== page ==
down to the semantics of a particular program.

    In this particular case, Komodo's forked lexer also gets the
    list of args wrong, and colors "list" as a keyword. These
    words should only be colored as keywords either at the start of
    an expression or after a "[".

    I disagree on the single-line braced thing. If you want to work
    with a single double-quote, the easiest way is to encase it
    in matching braces.

     
    • Cousteau
      Cousteau
      2013-07-31

      you never know whether a
      bottom-level braced construct (one not containing further nested
      braces) will be used as a string, or will be reinterpreted and
      interpreted as something else.

      My idea is to deal with this issue in a way that satisfies most situations; it should be somehow predicted whether a braced expression is a string, list, or code. If it has multiple lines then it's probably code; if it has a single line then it's probably a string or list.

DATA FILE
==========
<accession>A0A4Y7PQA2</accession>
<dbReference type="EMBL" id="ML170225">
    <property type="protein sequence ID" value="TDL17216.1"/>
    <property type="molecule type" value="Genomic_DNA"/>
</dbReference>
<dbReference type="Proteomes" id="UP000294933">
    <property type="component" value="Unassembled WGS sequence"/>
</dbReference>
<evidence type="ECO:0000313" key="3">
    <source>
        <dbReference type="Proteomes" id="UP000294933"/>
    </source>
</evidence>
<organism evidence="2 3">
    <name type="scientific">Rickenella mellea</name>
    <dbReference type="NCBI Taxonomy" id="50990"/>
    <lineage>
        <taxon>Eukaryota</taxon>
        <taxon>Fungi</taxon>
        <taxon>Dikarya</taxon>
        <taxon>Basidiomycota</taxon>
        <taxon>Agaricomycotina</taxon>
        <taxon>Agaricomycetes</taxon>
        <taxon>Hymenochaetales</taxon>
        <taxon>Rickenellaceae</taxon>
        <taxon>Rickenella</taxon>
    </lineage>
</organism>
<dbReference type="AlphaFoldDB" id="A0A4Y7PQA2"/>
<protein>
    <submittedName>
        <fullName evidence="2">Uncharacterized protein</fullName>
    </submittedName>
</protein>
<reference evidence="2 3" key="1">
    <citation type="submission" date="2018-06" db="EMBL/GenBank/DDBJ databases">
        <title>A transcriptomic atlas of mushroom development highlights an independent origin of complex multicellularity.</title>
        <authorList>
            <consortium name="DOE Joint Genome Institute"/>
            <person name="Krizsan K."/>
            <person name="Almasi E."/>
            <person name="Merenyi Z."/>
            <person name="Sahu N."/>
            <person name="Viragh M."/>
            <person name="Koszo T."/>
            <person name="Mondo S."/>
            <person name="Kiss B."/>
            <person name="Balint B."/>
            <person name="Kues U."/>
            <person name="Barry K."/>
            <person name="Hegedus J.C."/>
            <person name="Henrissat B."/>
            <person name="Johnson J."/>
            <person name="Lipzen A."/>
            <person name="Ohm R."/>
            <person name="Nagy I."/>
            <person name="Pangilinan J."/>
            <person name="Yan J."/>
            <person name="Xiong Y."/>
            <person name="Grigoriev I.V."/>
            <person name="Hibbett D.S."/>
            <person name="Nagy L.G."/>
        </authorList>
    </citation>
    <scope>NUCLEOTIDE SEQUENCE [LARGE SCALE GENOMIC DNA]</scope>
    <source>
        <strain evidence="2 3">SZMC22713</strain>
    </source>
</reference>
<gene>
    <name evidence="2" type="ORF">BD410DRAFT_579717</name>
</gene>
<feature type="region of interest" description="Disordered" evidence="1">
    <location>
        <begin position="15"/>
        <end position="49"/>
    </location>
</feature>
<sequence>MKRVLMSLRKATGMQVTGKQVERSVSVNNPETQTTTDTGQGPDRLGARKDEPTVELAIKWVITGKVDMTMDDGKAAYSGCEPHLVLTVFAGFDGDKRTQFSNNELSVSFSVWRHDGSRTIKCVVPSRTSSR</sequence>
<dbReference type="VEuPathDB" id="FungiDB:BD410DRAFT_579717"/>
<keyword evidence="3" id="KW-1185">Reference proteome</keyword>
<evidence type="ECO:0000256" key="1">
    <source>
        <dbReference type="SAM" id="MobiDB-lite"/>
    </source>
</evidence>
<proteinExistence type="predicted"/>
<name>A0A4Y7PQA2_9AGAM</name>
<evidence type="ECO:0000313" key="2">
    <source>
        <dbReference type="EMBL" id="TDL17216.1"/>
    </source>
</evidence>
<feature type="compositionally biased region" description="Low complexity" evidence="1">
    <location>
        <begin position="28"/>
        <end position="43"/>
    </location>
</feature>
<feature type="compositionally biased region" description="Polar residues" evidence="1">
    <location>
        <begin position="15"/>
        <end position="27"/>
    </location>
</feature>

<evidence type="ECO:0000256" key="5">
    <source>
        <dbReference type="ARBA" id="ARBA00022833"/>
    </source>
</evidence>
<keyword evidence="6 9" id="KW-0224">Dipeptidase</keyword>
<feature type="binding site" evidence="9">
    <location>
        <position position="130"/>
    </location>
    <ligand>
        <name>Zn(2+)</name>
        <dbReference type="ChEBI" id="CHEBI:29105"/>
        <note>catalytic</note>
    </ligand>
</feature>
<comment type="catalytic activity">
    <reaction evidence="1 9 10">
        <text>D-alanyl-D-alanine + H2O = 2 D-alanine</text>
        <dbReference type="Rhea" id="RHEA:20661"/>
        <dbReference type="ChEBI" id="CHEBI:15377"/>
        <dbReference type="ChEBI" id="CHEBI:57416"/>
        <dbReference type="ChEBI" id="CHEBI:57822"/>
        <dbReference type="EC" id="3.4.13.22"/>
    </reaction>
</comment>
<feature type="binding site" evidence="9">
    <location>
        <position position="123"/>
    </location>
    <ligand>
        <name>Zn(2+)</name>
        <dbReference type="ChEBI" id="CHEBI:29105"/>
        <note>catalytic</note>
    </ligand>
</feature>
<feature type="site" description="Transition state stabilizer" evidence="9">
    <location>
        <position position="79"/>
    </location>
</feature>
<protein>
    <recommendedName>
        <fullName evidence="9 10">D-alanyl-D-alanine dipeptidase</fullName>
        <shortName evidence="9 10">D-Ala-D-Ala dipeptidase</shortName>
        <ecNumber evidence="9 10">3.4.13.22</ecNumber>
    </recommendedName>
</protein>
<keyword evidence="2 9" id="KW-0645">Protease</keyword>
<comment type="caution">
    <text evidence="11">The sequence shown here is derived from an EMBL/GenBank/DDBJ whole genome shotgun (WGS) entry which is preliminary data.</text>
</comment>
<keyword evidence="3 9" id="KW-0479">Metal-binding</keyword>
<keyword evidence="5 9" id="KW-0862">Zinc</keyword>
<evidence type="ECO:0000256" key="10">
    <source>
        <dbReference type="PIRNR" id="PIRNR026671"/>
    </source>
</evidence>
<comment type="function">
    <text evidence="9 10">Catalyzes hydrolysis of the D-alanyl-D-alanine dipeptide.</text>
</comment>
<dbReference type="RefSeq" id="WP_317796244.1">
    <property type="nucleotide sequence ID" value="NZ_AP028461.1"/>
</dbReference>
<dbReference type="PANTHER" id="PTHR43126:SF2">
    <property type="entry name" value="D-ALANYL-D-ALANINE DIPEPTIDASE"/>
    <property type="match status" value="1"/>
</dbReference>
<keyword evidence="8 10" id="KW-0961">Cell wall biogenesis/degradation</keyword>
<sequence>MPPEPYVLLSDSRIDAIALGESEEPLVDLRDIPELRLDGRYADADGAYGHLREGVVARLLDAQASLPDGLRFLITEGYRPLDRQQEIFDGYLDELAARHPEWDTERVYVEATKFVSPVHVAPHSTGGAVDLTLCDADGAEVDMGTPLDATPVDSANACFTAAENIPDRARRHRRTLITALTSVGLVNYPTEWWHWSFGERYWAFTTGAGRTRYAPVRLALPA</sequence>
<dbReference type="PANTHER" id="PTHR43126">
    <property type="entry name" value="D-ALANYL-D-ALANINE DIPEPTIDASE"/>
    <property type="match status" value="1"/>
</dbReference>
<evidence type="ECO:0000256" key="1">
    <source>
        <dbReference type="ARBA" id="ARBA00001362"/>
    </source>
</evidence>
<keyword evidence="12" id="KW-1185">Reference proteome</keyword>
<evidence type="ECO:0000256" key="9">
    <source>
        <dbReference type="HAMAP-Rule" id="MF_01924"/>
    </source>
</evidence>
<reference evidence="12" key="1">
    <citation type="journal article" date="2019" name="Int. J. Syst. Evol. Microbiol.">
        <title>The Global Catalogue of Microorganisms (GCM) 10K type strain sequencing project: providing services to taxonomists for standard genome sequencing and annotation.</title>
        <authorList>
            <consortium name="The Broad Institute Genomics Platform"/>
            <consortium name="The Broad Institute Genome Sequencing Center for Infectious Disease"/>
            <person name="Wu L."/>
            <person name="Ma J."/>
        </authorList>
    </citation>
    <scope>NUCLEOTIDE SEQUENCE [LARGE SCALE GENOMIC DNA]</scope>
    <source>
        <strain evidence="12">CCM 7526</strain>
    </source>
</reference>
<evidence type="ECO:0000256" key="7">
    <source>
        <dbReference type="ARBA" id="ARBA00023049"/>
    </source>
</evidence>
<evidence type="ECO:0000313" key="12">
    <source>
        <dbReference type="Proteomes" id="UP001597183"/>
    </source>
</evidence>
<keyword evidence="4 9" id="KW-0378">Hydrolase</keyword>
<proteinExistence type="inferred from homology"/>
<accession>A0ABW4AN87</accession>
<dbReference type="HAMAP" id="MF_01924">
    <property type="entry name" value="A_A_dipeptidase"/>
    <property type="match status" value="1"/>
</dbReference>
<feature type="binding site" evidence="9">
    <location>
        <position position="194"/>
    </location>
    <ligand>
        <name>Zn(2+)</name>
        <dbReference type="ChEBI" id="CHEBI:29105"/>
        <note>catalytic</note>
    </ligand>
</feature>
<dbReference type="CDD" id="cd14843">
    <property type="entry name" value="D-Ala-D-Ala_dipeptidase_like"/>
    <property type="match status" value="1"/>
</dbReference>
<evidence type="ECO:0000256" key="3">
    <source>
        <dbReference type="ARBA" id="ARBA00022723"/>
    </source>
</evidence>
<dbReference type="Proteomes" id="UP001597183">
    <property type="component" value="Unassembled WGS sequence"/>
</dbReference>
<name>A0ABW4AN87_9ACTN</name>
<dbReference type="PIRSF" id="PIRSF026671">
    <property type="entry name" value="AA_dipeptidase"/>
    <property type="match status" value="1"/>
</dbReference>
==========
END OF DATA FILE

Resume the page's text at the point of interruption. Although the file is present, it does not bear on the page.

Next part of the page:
I disagree on the single-line braced thing. If you want to work
      with a single double-quote, the easiest way is to encase it
      in matching braces.

      In my idea, a "list" would actually be just a special type of string, equivalent to single-quoted strings in Perl, so maybe "non-interpolated string" would be a better name. My point was that lists often use this syntax, but so do strings as you pointed out; that's why I said that the highlighting should be similar to that of "string". Probably using "character" highlighting (the same used for single-quoted strings in C and Perl) is the way to go.